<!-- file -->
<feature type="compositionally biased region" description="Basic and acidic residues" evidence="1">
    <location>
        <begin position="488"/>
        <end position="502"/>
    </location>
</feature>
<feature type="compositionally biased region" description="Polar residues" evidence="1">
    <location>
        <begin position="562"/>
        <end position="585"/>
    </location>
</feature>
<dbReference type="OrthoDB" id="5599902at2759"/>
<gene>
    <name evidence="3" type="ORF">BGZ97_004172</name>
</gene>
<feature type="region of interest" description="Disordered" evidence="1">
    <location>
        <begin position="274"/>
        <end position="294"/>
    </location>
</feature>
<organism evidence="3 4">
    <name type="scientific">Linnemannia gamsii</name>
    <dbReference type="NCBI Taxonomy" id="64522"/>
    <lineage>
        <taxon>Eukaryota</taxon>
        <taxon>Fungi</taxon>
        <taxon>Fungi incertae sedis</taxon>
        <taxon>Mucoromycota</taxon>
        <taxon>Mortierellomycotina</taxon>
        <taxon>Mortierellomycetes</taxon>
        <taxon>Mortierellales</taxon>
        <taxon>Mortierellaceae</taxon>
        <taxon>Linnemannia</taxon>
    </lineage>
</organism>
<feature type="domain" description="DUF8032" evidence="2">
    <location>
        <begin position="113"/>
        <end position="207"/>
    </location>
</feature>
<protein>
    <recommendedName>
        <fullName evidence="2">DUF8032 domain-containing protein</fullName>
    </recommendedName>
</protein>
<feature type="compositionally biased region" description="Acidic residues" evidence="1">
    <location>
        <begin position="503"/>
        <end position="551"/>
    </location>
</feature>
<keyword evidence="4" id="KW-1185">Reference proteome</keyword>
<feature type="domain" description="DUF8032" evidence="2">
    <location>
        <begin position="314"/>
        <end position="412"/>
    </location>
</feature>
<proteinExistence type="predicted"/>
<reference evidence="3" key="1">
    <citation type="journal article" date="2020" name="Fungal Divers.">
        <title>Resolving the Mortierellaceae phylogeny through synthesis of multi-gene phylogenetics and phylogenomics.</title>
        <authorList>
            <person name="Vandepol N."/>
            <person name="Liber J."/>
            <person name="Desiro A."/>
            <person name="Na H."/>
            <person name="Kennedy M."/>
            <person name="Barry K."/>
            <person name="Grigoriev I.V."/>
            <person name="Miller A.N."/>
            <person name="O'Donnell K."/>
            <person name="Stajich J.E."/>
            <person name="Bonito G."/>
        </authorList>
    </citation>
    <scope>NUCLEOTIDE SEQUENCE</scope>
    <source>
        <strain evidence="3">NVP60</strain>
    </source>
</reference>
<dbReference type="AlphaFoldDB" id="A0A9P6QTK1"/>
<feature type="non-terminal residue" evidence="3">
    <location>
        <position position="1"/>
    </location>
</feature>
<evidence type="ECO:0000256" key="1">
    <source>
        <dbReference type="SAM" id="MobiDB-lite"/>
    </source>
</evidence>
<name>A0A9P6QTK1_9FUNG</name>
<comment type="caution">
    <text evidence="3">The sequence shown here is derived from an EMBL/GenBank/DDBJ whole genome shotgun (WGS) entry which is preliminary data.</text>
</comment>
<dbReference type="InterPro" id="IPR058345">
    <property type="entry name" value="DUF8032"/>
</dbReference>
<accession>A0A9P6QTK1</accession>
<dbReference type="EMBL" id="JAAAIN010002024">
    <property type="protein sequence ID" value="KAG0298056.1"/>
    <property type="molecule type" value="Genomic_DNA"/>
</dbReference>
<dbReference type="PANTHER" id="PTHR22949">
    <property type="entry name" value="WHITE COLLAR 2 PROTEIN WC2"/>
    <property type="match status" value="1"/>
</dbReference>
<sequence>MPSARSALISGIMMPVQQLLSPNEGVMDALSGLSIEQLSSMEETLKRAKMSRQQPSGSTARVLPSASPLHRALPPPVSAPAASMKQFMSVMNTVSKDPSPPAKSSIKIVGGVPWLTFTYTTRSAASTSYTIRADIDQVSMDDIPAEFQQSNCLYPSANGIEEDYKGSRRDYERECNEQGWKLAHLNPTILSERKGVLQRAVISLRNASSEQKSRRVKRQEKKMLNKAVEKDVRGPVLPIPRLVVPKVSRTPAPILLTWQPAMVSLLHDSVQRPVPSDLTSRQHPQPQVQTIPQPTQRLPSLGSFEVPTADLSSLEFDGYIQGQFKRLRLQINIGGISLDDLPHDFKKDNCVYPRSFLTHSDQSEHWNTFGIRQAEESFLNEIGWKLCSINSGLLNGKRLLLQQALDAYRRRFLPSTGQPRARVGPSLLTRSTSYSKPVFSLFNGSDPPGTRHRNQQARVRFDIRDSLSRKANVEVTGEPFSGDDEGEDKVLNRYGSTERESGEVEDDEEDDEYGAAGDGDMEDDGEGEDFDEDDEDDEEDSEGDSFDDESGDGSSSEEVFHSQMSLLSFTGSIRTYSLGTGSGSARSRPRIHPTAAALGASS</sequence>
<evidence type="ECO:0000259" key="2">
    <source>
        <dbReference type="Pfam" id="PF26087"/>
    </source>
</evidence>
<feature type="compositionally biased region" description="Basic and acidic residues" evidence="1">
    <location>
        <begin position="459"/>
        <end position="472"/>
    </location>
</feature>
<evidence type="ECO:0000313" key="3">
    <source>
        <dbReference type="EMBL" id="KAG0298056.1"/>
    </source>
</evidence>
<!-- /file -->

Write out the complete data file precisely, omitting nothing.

<feature type="compositionally biased region" description="Basic and acidic residues" evidence="1">
    <location>
        <begin position="488"/>
        <end position="502"/>
    </location>
</feature>
<feature type="compositionally biased region" description="Polar residues" evidence="1">
    <location>
        <begin position="562"/>
        <end position="585"/>
    </location>
</feature>
<dbReference type="OrthoDB" id="5599902at2759"/>
<gene>
    <name evidence="3" type="ORF">BGZ97_004172</name>
</gene>
<feature type="region of interest" description="Disordered" evidence="1">
    <location>
        <begin position="274"/>
        <end position="294"/>
    </location>
</feature>
<organism evidence="3 4">
    <name type="scientific">Linnemannia gamsii</name>
    <dbReference type="NCBI Taxonomy" id="64522"/>
    <lineage>
        <taxon>Eukaryota</taxon>
        <taxon>Fungi</taxon>
        <taxon>Fungi incertae sedis</taxon>
        <taxon>Mucoromycota</taxon>
        <taxon>Mortierellomycotina</taxon>
        <taxon>Mortierellomycetes</taxon>
        <taxon>Mortierellales</taxon>
        <taxon>Mortierellaceae</taxon>
        <taxon>Linnemannia</taxon>
    </lineage>
</organism>
<feature type="domain" description="DUF8032" evidence="2">
    <location>
        <begin position="113"/>
        <end position="207"/>
    </location>
</feature>
<protein>
    <recommendedName>
        <fullName evidence="2">DUF8032 domain-containing protein</fullName>
    </recommendedName>
</protein>
<feature type="compositionally biased region" description="Acidic residues" evidence="1">
    <location>
        <begin position="503"/>
        <end position="551"/>
    </location>
</feature>
<keyword evidence="4" id="KW-1185">Reference proteome</keyword>
<feature type="domain" description="DUF8032" evidence="2">
    <location>
        <begin position="314"/>
        <end position="412"/>
    </location>
</feature>
<proteinExistence type="predicted"/>
<reference evidence="3" key="1">
    <citation type="journal article" date="2020" name="Fungal Divers.">
        <title>Resolving the Mortierellaceae phylogeny through synthesis of multi-gene phylogenetics and phylogenomics.</title>
        <authorList>
            <person name="Vandepol N."/>
            <person name="Liber J."/>
            <person name="Desiro A."/>
            <person name="Na H."/>
            <person name="Kennedy M."/>
            <person name="Barry K."/>
            <person name="Grigoriev I.V."/>
            <person name="Miller A.N."/>
            <person name="O'Donnell K."/>
            <person name="Stajich J.E."/>
            <person name="Bonito G."/>
        </authorList>
    </citation>
    <scope>NUCLEOTIDE SEQUENCE</scope>
    <source>
        <strain evidence="3">NVP60</strain>
    </source>
</reference>
<dbReference type="AlphaFoldDB" id="A0A9P6QTK1"/>
<feature type="non-terminal residue" evidence="3">
    <location>
        <position position="1"/>
    </location>
</feature>
<evidence type="ECO:0000256" key="1">
    <source>
        <dbReference type="SAM" id="MobiDB-lite"/>
    </source>
</evidence>
<name>A0A9P6QTK1_9FUNG</name>
<comment type="caution">
    <text evidence="3">The sequence shown here is derived from an EMBL/GenBank/DDBJ whole genome shotgun (WGS) entry which is preliminary data.</text>
</comment>
<dbReference type="InterPro" id="IPR058345">
    <property type="entry name" value="DUF8032"/>
</dbReference>
<accession>A0A9P6QTK1</accession>
<dbReference type="EMBL" id="JAAAIN010002024">
    <property type="protein sequence ID" value="KAG0298056.1"/>
    <property type="molecule type" value="Genomic_DNA"/>
</dbReference>
<dbReference type="PANTHER" id="PTHR22949">
    <property type="entry name" value="WHITE COLLAR 2 PROTEIN WC2"/>
    <property type="match status" value="1"/>
</dbReference>
<sequence>MPSARSALISGIMMPVQQLLSPNEGVMDALSGLSIEQLSSMEETLKRAKMSRQQPSGSTARVLPSASPLHRALPPPVSAPAASMKQFMSVMNTVSKDPSPPAKSSIKIVGGVPWLTFTYTTRSAASTSYTIRADIDQVSMDDIPAEFQQSNCLYPSANGIEEDYKGSRRDYERECNEQGWKLAHLNPTILSERKGVLQRAVISLRNASSEQKSRRVKRQEKKMLNKAVEKDVRGPVLPIPRLVVPKVSRTPAPILLTWQPAMVSLLHDSVQRPVPSDLTSRQHPQPQVQTIPQPTQRLPSLGSFEVPTADLSSLEFDGYIQGQFKRLRLQINIGGISLDDLPHDFKKDNCVYPRSFLTHSDQSEHWNTFGIRQAEESFLNEIGWKLCSINSGLLNGKRLLLQQALDAYRRRFLPSTGQPRARVGPSLLTRSTSYSKPVFSLFNGSDPPGTRHRNQQARVRFDIRDSLSRKANVEVTGEPFSGDDEGEDKVLNRYGSTERESGEVEDDEEDDEYGAAGDGDMEDDGEGEDFDEDDEDDEEDSEGDSFDDESGDGSSSEEVFHSQMSLLSFTGSIRTYSLGTGSGSARSRPRIHPTAAALGASS</sequence>
<evidence type="ECO:0000259" key="2">
    <source>
        <dbReference type="Pfam" id="PF26087"/>
    </source>
</evidence>
<feature type="compositionally biased region" description="Basic and acidic residues" evidence="1">
    <location>
        <begin position="459"/>
        <end position="472"/>
    </location>
</feature>
<evidence type="ECO:0000313" key="3">
    <source>
        <dbReference type="EMBL" id="KAG0298056.1"/>
    </source>
</evidence>